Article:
Do you ever feel like you spend more time, effort, and money luring new clients to your door than actually working with existing clients? Perhaps you're making things harder than they need to be.
Marnie Aznar keeps it simple by eschewing several old marketing standbys, including the glossy brochure, the seminar, and the direct-mail campaign. Instead, she prefers a more subtle approach: She makes herself available as a media source, networks with other planners and professionals, and keeps her Web site and her NAPFA and FPA referral profiles as up-to-date as possible. While many NAPFA members aggressively court the many referrals that come to them through the organization's Web site--plying them with shiny pamphlets, phone calls, and tomes of information--Aznar tends to hold off until the right client comes along, and then simply sends an e-mail introducing herself and directing the prospect to her Web site for more information.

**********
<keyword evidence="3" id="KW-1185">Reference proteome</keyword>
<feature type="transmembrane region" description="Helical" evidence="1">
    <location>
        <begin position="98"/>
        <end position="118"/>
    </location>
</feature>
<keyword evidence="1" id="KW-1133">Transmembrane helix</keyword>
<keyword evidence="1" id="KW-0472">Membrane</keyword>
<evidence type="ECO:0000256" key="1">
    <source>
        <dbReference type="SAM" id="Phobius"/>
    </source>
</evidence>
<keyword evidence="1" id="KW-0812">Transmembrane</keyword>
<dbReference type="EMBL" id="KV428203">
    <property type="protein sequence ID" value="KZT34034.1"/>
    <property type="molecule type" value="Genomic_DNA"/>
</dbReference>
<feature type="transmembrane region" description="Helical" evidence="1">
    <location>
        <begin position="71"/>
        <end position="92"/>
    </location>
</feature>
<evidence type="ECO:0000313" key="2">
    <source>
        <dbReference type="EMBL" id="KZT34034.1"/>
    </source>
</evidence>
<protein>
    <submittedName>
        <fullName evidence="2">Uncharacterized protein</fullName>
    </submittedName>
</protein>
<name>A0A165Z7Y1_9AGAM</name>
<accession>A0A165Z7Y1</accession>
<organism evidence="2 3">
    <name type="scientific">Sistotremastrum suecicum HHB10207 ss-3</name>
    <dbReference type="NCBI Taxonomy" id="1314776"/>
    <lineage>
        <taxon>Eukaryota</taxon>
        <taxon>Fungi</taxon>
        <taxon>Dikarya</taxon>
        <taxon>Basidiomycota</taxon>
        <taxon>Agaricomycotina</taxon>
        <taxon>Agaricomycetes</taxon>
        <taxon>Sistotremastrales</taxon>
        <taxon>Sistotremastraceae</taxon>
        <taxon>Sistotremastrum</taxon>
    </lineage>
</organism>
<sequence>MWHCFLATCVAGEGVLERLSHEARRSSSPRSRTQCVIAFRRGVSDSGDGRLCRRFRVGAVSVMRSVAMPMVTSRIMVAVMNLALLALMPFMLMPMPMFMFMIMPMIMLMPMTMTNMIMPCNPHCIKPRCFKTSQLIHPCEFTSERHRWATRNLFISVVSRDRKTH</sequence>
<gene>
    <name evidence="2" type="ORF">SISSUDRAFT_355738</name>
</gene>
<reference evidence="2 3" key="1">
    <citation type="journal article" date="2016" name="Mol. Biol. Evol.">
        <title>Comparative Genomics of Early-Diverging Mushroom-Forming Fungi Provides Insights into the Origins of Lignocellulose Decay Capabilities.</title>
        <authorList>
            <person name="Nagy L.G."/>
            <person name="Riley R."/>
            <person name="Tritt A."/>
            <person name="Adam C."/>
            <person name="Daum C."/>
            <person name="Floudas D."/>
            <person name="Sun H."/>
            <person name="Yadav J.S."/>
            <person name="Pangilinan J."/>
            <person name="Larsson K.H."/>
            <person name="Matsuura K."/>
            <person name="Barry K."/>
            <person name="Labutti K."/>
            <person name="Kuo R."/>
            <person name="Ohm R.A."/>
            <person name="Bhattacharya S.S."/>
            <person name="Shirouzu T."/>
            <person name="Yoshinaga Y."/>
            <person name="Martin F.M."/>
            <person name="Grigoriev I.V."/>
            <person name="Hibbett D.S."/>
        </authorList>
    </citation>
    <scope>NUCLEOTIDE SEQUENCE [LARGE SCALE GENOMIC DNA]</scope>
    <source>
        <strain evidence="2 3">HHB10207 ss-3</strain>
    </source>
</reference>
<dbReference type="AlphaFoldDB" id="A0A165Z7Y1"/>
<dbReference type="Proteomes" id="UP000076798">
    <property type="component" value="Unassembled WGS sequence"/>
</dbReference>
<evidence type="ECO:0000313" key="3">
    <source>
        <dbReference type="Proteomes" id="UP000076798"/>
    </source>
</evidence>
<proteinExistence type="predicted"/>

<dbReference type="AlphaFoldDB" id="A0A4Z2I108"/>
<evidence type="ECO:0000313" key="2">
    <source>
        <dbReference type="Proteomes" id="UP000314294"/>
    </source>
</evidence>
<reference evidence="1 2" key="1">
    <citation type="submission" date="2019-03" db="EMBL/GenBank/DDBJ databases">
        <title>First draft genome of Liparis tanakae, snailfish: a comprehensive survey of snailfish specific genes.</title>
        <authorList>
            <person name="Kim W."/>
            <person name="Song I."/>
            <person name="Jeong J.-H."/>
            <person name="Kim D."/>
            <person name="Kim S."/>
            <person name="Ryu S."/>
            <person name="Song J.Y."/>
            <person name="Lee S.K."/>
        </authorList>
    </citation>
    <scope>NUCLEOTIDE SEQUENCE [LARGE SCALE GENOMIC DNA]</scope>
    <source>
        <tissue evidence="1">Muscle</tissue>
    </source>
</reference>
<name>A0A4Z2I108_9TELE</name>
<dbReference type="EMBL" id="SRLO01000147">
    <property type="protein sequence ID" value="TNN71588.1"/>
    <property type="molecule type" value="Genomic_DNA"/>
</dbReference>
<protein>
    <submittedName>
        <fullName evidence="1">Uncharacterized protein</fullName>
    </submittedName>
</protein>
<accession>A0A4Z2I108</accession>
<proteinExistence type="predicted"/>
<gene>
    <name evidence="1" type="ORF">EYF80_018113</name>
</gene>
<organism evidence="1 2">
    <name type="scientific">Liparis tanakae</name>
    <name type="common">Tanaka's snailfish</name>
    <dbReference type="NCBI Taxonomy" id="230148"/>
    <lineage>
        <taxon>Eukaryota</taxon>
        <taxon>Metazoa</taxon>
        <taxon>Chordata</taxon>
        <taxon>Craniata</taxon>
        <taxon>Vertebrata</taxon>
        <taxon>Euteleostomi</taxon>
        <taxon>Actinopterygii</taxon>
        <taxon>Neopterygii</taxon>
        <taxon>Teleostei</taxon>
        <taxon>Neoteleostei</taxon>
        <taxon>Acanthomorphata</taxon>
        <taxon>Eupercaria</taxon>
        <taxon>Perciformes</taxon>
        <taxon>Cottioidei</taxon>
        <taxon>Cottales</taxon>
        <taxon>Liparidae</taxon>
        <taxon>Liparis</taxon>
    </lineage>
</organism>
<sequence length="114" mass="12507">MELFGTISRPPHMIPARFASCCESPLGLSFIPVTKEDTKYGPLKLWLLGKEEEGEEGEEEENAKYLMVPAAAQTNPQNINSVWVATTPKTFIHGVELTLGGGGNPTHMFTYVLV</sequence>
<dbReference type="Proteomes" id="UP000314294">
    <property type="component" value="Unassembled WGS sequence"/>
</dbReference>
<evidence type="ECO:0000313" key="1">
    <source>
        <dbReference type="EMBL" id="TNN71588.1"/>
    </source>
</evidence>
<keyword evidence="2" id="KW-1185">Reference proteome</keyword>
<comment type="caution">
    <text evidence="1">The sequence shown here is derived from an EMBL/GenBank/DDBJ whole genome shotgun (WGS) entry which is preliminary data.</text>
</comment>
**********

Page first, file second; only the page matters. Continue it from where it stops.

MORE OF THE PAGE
Once prospects reach Aznar's Web site (www.aznarfinancialadvisors.com), the process of getting them into her office for an initial meeting requires only a small investment of time on her part. The site spells out her credentials, ideal client profile, compensation structure, and other details, and there's a link on the site with directions to her office, so she doesn't even have to call to give them directions. Aznar's young clients respond well to this Web-based approach. "The people that I'm targeting look for a planner by going online and doing a Google search for a fee-only planner in the area," she says. "A lot of times I'll have a prospect come in, never having spoken to them on the phone; we've just communicated by e-mail."